Imagine yourself at 6 years old, likely in first grade. You get on the bus or walk with your parents to school every day. When you walk into a classroom, you are learning to read, add and subtract and retell stories. Now imagine you are the parent of that child. At home, you’re focused on reading with your kids and staying up to date on what’s happening in school—with their classmates, with their teachers and with other parents. You’re probably
not talking to your kids about what might happen if you don’t come home one day. But for far too many students and families their daily routines have been upended and replaced with conversations about what might happen if mom or dad is detained or deported by Immigration and Customs Enforcement (ICE). This is the fear that our immigrant communities are living with every day: fear that parents will be
detained, like Rómulo Avélica-González, while dropping off their children at school, that their siblings will be detained on their way to school or that they will have
zero protections in this country should they ever need them. I run Nuestra Voz in New Orleans, an organization working to build the capacity of parents to advocate for access to great schools for their children. In our communities, families are dealing with fear of
all law enforcement, as well as anxiety and uncertainty. The families with whom we work are keeping their kids home from school for fear of the ongoing ICE raids in New Orleans, Jefferson Parish, and Metairie. They also see children being bullied in school if those schools have not created cultures where our immigrant students feel safe and supported. In a system that is often touted as a
model for what schools can do for kids, many of our most vulnerable students and families, particularly Latino families, are invisible. We need to stand up for our families right now. When the threat of deportation prevents families from sending their children to school, we all feel the impact of
loss of instructional time, lower student enrollment, and the need to deal (or not) with student trauma. But there are schools and systems who are showing up for our communities right now in many ways. They:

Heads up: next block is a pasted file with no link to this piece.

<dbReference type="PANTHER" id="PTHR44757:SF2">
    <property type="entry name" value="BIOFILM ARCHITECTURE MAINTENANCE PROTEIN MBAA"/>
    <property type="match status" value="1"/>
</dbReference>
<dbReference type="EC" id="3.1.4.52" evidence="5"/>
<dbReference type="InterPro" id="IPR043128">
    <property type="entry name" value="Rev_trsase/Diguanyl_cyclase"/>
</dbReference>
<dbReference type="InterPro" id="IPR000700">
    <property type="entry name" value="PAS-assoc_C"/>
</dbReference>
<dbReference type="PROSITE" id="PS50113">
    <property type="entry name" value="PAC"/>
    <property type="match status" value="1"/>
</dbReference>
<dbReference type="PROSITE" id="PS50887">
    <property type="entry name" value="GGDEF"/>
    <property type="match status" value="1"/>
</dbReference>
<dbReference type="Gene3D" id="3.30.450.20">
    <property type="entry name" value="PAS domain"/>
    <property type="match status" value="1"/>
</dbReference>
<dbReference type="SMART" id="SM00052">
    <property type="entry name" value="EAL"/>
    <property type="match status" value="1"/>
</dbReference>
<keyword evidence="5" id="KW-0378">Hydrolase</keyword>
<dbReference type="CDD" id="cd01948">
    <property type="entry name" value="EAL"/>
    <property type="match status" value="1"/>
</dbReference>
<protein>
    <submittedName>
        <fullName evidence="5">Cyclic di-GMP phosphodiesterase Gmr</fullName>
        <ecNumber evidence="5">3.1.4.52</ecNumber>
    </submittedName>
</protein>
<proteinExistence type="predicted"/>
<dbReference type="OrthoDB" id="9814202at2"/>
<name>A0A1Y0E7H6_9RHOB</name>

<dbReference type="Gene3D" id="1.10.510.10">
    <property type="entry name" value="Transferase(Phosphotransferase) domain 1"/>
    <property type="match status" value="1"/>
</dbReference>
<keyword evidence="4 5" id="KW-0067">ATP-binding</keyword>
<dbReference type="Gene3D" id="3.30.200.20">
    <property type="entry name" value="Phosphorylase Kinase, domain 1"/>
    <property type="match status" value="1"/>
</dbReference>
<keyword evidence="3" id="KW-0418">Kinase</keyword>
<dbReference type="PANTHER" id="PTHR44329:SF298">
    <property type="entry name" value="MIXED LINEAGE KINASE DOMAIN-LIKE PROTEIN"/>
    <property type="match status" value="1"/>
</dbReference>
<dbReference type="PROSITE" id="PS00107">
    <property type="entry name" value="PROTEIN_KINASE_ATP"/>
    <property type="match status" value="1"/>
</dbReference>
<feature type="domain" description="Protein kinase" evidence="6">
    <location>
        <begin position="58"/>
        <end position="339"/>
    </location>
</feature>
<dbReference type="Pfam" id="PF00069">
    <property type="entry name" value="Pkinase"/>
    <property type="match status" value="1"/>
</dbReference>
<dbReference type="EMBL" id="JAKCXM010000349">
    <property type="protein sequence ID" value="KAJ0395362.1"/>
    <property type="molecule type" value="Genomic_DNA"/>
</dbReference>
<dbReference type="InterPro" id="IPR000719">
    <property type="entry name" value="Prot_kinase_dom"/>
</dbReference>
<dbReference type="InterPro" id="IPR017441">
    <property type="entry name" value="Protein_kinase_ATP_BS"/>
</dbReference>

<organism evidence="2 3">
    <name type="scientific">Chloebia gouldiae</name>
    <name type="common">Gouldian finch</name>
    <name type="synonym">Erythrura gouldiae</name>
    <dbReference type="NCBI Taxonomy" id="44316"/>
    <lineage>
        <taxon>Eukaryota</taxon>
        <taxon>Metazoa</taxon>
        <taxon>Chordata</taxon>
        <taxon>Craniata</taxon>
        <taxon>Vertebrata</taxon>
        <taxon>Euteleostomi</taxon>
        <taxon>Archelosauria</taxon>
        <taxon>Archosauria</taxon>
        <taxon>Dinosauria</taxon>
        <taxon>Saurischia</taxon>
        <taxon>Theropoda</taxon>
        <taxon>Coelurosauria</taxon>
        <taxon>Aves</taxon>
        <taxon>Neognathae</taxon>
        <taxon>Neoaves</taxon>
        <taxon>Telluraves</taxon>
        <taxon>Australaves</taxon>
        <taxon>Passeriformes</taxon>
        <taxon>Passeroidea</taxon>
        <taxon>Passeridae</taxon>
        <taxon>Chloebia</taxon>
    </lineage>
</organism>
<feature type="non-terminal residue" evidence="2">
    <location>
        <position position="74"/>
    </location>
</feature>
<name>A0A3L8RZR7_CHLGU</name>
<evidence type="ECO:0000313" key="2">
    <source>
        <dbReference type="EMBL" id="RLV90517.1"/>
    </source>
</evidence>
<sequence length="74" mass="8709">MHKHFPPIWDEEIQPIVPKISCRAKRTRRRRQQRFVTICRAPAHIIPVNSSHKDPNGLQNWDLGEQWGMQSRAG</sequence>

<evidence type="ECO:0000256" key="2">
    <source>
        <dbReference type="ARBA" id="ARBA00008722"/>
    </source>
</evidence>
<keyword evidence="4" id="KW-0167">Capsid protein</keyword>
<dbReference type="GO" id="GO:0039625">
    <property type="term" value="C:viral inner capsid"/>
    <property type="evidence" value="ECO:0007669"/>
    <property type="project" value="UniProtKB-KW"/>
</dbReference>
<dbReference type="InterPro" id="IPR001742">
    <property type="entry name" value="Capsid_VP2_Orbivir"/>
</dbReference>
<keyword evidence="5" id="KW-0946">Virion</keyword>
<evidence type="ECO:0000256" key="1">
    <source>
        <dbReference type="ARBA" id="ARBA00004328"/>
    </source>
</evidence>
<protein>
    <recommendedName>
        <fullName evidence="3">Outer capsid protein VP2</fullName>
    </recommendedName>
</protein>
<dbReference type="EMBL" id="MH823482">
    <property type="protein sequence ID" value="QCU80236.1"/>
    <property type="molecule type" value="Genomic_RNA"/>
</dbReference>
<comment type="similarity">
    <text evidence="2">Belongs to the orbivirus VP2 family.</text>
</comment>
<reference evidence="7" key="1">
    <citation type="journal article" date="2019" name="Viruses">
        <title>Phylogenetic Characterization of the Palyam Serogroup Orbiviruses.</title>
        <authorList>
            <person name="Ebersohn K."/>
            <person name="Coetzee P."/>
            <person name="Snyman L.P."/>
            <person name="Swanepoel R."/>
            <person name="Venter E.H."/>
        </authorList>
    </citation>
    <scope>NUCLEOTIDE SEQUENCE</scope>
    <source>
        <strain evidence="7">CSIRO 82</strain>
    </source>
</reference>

Reassure families that under FERPA (Family Educational Rights and Privacy Act) as well as local privacy acts, schools must have written permission from parents to release any information.
Enact policies that affirm that you are on the side of the families and students and that students are safe within your schools.
Create support groups for immigrant students or children of immigrants so they can address the trauma with which families are dealing.
Coordinate with local human services so you have a plan in place for what happens with children if they are separated from their parents.
Now is the time to show up for our students and their families. I hope you will join
Nuestra Voz and many other systems and schools in speaking out for our most vulnerable students and their families. During these uncertain times in our country, it’s pretty easy to see who is with you and who is not. Where are you? For more resources to support immigrant students and families,
please visit EdLoC.
Mary Moran is a member of Education Leaders of Color and the co-founder of Our Voice Nuestra Voz (OVNV), an education advocacy and parent organizing start-up in New Orleans. Mary’s passion to empower under-resourced communities came from her experience as an Afro-Latina attending schools in South Los Angeles. Mary brings 12 years of experience in organizing, classroom teaching and grassroots ...